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Sunshine

Members
  • Content Count

    1,646
  • Joined

  • Last visited

Community Reputation

1,781 Excellent

3 Followers

About Sunshine

  • Rank
    Sub Dwarf

Profile Information

  • Gender
    Male
  • Interests
    Anything Astronomy
  • Location
    Canada

Contact Methods

  • Yahoo
    eddiejara@yahoo.com
  1. At least for planets and the moon, pretty much anywhere is good, thats the silver lining, a dark sky won't really matter all too much for planetary and lunar.
  2. Thats awesome! wait till you see Saturn for the first time, its a whole new level of WOW!
  3. Spectacular! a Tak TOA150, only in my dreams.
  4. The star adventurer is loads of fun under a dark sky.
  5. Out of sheer curiosity i ask, i didn't know baffle plates worked in a newtonian the same way as in a refractor and, how do the diffraction spikes look on stars with that type of vein?
  6. Having seen the entire video, including the puff of desert dust at the end, i searched through the comments section afterwards to see what others said. One youtube commented "he went out like Wile E Coyote" this had me keeled over. Flat Earther attempting actual science is bad news, sad he had to kill himself so pointlessly, i feel terrible for his loved ones who were just supporting him, maybe they were?.
  7. Hello, i am curious about how large bino's are typically used, i have never had the pleasure of looking through a large pair, it must be beautiful. Upon doing some searching, i see that Orion makes 100mm ED bino's, that is BIG! and ED at that. When using such Bino's, it is obvious the eyepieces will cost a lot since one needs two of each but, can magnification follow the same rule per inch of aperture as a telescope? is it feasible to use lets say 100x power in binoculars? (on a mount of course). Having never used a large quality pair, i can imagine what sweeping the milky way would be like with such large ED binoculars. Maybe if i had a peek, i may never touch my telescope again. Those Orion ED binoculars are pricey but, they surely must be another experience all together. Sweeping star rich regions in stereo vision must be just jaw dropping.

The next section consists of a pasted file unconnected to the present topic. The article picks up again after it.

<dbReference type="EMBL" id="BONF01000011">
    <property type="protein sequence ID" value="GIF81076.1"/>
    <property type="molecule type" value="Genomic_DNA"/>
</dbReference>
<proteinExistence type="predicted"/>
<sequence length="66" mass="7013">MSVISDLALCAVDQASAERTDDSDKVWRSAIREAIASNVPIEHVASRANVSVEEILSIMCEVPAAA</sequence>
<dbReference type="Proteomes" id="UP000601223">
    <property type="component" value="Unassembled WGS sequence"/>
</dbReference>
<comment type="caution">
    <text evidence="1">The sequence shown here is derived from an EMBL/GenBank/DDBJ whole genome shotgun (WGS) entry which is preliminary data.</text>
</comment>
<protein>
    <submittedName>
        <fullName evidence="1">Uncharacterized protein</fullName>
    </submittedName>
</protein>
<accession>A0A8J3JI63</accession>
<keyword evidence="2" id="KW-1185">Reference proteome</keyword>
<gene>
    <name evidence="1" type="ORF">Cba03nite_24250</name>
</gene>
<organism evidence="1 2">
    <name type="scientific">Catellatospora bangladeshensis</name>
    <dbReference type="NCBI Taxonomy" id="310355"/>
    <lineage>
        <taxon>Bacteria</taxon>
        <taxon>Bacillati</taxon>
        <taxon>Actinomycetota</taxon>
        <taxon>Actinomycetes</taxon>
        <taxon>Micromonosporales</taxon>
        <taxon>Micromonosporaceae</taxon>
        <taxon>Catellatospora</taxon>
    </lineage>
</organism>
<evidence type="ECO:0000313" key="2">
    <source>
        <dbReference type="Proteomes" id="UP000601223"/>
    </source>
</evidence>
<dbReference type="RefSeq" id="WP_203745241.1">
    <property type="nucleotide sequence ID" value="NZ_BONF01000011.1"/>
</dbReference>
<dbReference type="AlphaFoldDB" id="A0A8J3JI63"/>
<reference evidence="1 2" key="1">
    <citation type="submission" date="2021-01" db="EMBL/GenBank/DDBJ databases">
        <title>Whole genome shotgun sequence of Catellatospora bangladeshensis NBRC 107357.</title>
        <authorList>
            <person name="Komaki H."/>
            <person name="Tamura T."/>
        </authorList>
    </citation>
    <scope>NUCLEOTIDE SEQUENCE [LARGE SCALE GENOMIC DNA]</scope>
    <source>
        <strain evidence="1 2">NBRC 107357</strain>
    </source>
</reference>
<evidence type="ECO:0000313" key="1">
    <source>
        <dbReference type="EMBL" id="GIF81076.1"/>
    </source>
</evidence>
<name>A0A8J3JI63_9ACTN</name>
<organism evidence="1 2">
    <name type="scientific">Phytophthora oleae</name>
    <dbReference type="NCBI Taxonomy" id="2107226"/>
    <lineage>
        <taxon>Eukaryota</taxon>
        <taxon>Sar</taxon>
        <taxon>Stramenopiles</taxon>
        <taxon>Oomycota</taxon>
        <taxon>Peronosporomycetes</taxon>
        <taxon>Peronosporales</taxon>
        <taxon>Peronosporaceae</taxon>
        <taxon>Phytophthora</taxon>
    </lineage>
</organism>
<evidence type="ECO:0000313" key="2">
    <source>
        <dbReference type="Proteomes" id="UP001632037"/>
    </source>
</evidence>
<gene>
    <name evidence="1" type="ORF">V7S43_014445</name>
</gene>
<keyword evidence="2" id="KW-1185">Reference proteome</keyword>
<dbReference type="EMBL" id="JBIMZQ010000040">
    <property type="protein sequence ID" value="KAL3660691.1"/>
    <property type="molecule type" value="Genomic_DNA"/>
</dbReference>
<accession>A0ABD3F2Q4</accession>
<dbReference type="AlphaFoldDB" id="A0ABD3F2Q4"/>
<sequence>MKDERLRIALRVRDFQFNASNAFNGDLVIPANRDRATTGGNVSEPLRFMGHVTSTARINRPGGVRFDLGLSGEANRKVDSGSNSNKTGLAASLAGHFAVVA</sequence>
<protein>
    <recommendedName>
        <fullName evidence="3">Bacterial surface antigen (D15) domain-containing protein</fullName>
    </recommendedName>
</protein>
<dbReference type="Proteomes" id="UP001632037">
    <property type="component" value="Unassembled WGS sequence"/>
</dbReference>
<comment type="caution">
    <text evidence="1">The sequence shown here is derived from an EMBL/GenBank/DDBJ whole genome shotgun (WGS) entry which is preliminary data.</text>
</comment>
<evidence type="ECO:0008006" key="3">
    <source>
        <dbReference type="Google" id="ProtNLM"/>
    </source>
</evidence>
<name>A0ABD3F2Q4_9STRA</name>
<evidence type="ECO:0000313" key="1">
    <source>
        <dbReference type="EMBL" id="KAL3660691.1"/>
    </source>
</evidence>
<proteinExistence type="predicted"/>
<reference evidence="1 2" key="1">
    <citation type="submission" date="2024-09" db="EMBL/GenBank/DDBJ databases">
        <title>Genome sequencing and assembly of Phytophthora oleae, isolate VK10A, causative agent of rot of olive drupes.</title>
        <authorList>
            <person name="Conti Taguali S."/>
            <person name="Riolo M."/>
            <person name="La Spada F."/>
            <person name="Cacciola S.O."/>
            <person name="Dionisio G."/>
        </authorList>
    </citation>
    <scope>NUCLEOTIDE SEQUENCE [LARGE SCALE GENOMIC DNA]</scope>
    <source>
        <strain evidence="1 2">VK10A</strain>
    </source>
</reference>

8. Amazing, you are a brave soul, i would have written that mirror off, licking it clean would have been so far from my train of thought. Maybe spitting on it and gently finger rubbing the spittle but, you say you actually licked it clean?? you my friend, should be issued the equivalent of the amateurs astronomers Nobel Prize or something. The story will be told at star parties. One fellow will ask of another, as they glance at you from a distance, "who is that man?"... other man replies, "you don't know! that is the man who once licked his mirror spotless" a collective gasp is heard from everyone around and, they part as you walk the grounds.
  9. Those are wonderful images! and yes, quiet would be the correct word to describe our sun right now.
  10. Oh yes, I remember my "once off" telescope, I bought it about 12 telescopes ago, wait a minute, I swore they would all be the last one!. If I were sent off to an island with only one scope forever more, I may just pick a 9.25 Celestron Edge SCT on an equatorial mount. There is no such thing as a do it all telescope but, the 9.25 Celestron falls nicely in the large enough to show the fuzzies yet still manageable as I age, a great scope for planetary also, and, if imaging is in your future, with an EQ mount, you'll be off to the races. tomorrow, I may choose another, there are so may options it boggles the mind, I am basing my choice from scopes I have used before, others may have completely different choices. The point I am getting at is this, one can only make such a choice after having had experience with many types. There will be many different options suggested to you and, I guarantee, if you are crazy about this hobby, the term "once off" is, respectfully, humorous to those of us who many times have thought "that's it, no more scopes"
  11. Hello! It cannot be stressed enough how important it is that you seek out your local astronomy club and, join it. You will, as we all have at one time, benefit greatly from mingling with others who will be more than pleased to help you both grow with your scope and, understand the night sky. Another recommendation I know will REALLY help you (as it has for us all also) is seek out a book called "left turn at Orion" or, another great one "Nightwatch" by Terrence Dickinson. Those books are beginners bibles, they're not science books meant for astronomers but, books tailored for the beginner. Having said that, Welcome to SGL!, congratulations on your first scope, it is a great beginners scope, you'll enjoy it for years to come. Utilize YouTube for videos like "using an equatorial mount" "night sky for beginners" and so on, YouTube is a treasure trove of info for all of us amateurs. Work with the eyepieces you have for now, you will know soon enough what you want, get to know your scope and how it works under the night sky. Make sure to read the manual and, most importantly, never get discouraged if you run into a roadblock, we all do. When you get out under the sky, first thing you'll want to do is put in an eyepiece, find any terrestrial light or lamp post in the distance, focus on it, then adjust your pointer so it is pointing at the same object your scope is looking at. Once this is done, they will be in sync with each other and you can then use the pointer as a target finder for the scope. Have fun and, visit often!
  12. The detail you've captured in those wisps of clouds is pretty darn sweet, don't throw in the towel yet my friend, i can see your good work through whatever has obstructed the view.
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